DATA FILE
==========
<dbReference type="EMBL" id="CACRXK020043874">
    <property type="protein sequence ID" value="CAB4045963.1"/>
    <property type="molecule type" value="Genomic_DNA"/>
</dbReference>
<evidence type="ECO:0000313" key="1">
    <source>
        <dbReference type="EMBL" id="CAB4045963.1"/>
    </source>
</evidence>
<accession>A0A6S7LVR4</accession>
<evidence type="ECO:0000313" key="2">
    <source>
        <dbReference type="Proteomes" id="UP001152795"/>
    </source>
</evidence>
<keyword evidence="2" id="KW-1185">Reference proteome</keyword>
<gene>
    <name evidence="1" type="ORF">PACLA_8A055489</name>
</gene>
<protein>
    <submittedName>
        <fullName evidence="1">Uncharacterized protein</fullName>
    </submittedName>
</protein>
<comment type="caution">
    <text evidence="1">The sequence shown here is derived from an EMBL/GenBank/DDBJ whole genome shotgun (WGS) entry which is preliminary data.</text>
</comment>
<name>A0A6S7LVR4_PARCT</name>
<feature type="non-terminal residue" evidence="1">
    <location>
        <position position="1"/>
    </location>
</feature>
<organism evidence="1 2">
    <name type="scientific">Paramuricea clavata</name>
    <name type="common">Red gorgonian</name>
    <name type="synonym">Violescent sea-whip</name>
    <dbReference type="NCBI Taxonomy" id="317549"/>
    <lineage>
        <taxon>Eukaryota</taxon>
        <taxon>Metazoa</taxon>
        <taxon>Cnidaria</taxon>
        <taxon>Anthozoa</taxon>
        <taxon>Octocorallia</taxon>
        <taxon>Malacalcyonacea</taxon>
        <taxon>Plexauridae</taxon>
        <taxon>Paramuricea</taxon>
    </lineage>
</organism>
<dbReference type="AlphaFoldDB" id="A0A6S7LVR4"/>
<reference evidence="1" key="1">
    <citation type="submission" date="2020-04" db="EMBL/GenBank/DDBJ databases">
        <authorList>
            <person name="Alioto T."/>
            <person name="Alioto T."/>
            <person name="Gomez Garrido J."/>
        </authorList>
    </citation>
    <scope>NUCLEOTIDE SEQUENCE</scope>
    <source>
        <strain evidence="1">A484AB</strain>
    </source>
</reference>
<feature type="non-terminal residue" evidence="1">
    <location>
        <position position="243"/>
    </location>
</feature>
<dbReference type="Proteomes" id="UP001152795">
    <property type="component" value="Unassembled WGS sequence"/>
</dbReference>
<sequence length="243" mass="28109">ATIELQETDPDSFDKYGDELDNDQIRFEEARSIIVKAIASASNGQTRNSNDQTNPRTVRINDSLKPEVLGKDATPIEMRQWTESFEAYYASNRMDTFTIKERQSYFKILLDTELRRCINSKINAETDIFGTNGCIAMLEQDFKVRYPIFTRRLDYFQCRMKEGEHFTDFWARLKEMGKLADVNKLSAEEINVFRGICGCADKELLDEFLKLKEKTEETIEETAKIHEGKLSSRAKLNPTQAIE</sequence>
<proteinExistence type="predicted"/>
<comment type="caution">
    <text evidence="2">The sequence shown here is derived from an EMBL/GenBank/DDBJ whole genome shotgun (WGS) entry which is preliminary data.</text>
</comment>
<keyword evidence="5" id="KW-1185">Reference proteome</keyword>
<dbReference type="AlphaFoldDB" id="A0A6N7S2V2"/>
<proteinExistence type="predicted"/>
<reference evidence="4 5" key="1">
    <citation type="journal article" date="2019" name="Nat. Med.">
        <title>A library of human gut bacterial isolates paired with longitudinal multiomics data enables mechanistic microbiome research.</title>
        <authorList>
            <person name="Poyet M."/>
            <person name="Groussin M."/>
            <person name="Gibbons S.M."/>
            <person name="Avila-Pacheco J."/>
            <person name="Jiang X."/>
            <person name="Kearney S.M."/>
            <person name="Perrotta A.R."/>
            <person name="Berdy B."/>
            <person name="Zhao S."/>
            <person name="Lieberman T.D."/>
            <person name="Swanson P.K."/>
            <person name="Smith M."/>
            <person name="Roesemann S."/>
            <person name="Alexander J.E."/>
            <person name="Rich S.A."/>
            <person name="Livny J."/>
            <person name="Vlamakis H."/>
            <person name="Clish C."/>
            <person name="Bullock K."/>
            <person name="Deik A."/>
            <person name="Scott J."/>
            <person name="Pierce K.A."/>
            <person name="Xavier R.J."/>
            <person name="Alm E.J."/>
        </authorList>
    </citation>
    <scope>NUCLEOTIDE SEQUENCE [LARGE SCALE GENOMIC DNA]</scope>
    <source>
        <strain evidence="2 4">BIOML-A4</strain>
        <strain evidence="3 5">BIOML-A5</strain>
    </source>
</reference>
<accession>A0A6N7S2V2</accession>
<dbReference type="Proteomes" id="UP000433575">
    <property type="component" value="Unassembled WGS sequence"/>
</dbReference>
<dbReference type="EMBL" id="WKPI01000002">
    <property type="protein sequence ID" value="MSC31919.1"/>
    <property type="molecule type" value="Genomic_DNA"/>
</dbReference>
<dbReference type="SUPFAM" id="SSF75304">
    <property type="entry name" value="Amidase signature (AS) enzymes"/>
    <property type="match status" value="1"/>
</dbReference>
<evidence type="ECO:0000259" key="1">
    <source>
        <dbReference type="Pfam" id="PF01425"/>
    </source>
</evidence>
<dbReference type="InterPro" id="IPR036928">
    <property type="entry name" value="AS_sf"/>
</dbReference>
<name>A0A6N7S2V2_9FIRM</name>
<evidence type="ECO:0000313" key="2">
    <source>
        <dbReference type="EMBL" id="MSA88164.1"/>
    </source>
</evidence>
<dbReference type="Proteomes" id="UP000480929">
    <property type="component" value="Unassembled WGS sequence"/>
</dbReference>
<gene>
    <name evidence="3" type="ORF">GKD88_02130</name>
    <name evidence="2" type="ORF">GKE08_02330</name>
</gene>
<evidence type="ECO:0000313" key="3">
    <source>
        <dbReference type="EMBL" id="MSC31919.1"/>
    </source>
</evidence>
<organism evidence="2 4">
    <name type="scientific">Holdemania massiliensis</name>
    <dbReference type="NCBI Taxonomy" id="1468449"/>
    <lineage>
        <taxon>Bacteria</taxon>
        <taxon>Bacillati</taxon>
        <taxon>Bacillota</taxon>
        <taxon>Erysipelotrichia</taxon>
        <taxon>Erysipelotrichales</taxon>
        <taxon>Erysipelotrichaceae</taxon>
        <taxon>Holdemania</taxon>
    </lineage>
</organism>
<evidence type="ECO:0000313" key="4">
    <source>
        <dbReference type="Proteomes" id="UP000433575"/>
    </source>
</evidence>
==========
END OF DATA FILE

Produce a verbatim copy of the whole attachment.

<dbReference type="EMBL" id="CACRXK020043874">
    <property type="protein sequence ID" value="CAB4045963.1"/>
    <property type="molecule type" value="Genomic_DNA"/>
</dbReference>
<evidence type="ECO:0000313" key="1">
    <source>
        <dbReference type="EMBL" id="CAB4045963.1"/>
    </source>
</evidence>
<accession>A0A6S7LVR4</accession>
<evidence type="ECO:0000313" key="2">
    <source>
        <dbReference type="Proteomes" id="UP001152795"/>
    </source>
</evidence>
<keyword evidence="2" id="KW-1185">Reference proteome</keyword>
<gene>
    <name evidence="1" type="ORF">PACLA_8A055489</name>
</gene>
<protein>
    <submittedName>
        <fullName evidence="1">Uncharacterized protein</fullName>
    </submittedName>
</protein>
<comment type="caution">
    <text evidence="1">The sequence shown here is derived from an EMBL/GenBank/DDBJ whole genome shotgun (WGS) entry which is preliminary data.</text>
</comment>
<name>A0A6S7LVR4_PARCT</name>
<feature type="non-terminal residue" evidence="1">
    <location>
        <position position="1"/>
    </location>
</feature>
<organism evidence="1 2">
    <name type="scientific">Paramuricea clavata</name>
    <name type="common">Red gorgonian</name>
    <name type="synonym">Violescent sea-whip</name>
    <dbReference type="NCBI Taxonomy" id="317549"/>
    <lineage>
        <taxon>Eukaryota</taxon>
        <taxon>Metazoa</taxon>
        <taxon>Cnidaria</taxon>
        <taxon>Anthozoa</taxon>
        <taxon>Octocorallia</taxon>
        <taxon>Malacalcyonacea</taxon>
        <taxon>Plexauridae</taxon>
        <taxon>Paramuricea</taxon>
    </lineage>
</organism>
<dbReference type="AlphaFoldDB" id="A0A6S7LVR4"/>
<reference evidence="1" key="1">
    <citation type="submission" date="2020-04" db="EMBL/GenBank/DDBJ databases">
        <authorList>
            <person name="Alioto T."/>
            <person name="Alioto T."/>
            <person name="Gomez Garrido J."/>
        </authorList>
    </citation>
    <scope>NUCLEOTIDE SEQUENCE</scope>
    <source>
        <strain evidence="1">A484AB</strain>
    </source>
</reference>
<feature type="non-terminal residue" evidence="1">
    <location>
        <position position="243"/>
    </location>
</feature>
<dbReference type="Proteomes" id="UP001152795">
    <property type="component" value="Unassembled WGS sequence"/>
</dbReference>
<sequence length="243" mass="28109">ATIELQETDPDSFDKYGDELDNDQIRFEEARSIIVKAIASASNGQTRNSNDQTNPRTVRINDSLKPEVLGKDATPIEMRQWTESFEAYYASNRMDTFTIKERQSYFKILLDTELRRCINSKINAETDIFGTNGCIAMLEQDFKVRYPIFTRRLDYFQCRMKEGEHFTDFWARLKEMGKLADVNKLSAEEINVFRGICGCADKELLDEFLKLKEKTEETIEETAKIHEGKLSSRAKLNPTQAIE</sequence>
<proteinExistence type="predicted"/>
<comment type="caution">
    <text evidence="2">The sequence shown here is derived from an EMBL/GenBank/DDBJ whole genome shotgun (WGS) entry which is preliminary data.</text>
</comment>
<keyword evidence="5" id="KW-1185">Reference proteome</keyword>
<dbReference type="AlphaFoldDB" id="A0A6N7S2V2"/>
<proteinExistence type="predicted"/>
<reference evidence="4 5" key="1">
    <citation type="journal article" date="2019" name="Nat. Med.">
        <title>A library of human gut bacterial isolates paired with longitudinal multiomics data enables mechanistic microbiome research.</title>
        <authorList>
            <person name="Poyet M."/>
            <person name="Groussin M."/>
            <person name="Gibbons S.M."/>
            <person name="Avila-Pacheco J."/>
            <person name="Jiang X."/>
            <person name="Kearney S.M."/>
            <person name="Perrotta A.R."/>
            <person name="Berdy B."/>
            <person name="Zhao S."/>
            <person name="Lieberman T.D."/>
            <person name="Swanson P.K."/>
            <person name="Smith M."/>
            <person name="Roesemann S."/>
            <person name="Alexander J.E."/>
            <person name="Rich S.A."/>
            <person name="Livny J."/>
            <person name="Vlamakis H."/>
            <person name="Clish C."/>
            <person name="Bullock K."/>
            <person name="Deik A."/>
            <person name="Scott J."/>
            <person name="Pierce K.A."/>
            <person name="Xavier R.J."/>
            <person name="Alm E.J."/>
        </authorList>
    </citation>
    <scope>NUCLEOTIDE SEQUENCE [LARGE SCALE GENOMIC DNA]</scope>
    <source>
        <strain evidence="2 4">BIOML-A4</strain>
        <strain evidence="3 5">BIOML-A5</strain>
    </source>
</reference>
<accession>A0A6N7S2V2</accession>
<dbReference type="Proteomes" id="UP000433575">
    <property type="component" value="Unassembled WGS sequence"/>
</dbReference>
<dbReference type="EMBL" id="WKPI01000002">
    <property type="protein sequence ID" value="MSC31919.1"/>
    <property type="molecule type" value="Genomic_DNA"/>
</dbReference>
<dbReference type="SUPFAM" id="SSF75304">
    <property type="entry name" value="Amidase signature (AS) enzymes"/>
    <property type="match status" value="1"/>
</dbReference>
<evidence type="ECO:0000259" key="1">
    <source>
        <dbReference type="Pfam" id="PF01425"/>
    </source>
</evidence>
<dbReference type="InterPro" id="IPR036928">
    <property type="entry name" value="AS_sf"/>
</dbReference>
<name>A0A6N7S2V2_9FIRM</name>
<evidence type="ECO:0000313" key="2">
    <source>
        <dbReference type="EMBL" id="MSA88164.1"/>
    </source>
</evidence>
<dbReference type="Proteomes" id="UP000480929">
    <property type="component" value="Unassembled WGS sequence"/>
</dbReference>
<gene>
    <name evidence="3" type="ORF">GKD88_02130</name>
    <name evidence="2" type="ORF">GKE08_02330</name>
</gene>
<evidence type="ECO:0000313" key="3">
    <source>
        <dbReference type="EMBL" id="MSC31919.1"/>
    </source>
</evidence>
<organism evidence="2 4">
    <name type="scientific">Holdemania massiliensis</name>
    <dbReference type="NCBI Taxonomy" id="1468449"/>
    <lineage>
        <taxon>Bacteria</taxon>
        <taxon>Bacillati</taxon>
        <taxon>Bacillota</taxon>
        <taxon>Erysipelotrichia</taxon>
        <taxon>Erysipelotrichales</taxon>
        <taxon>Erysipelotrichaceae</taxon>
        <taxon>Holdemania</taxon>
    </lineage>
</organism>
<evidence type="ECO:0000313" key="4">
    <source>
        <dbReference type="Proteomes" id="UP000433575"/>
    </source>
</evidence>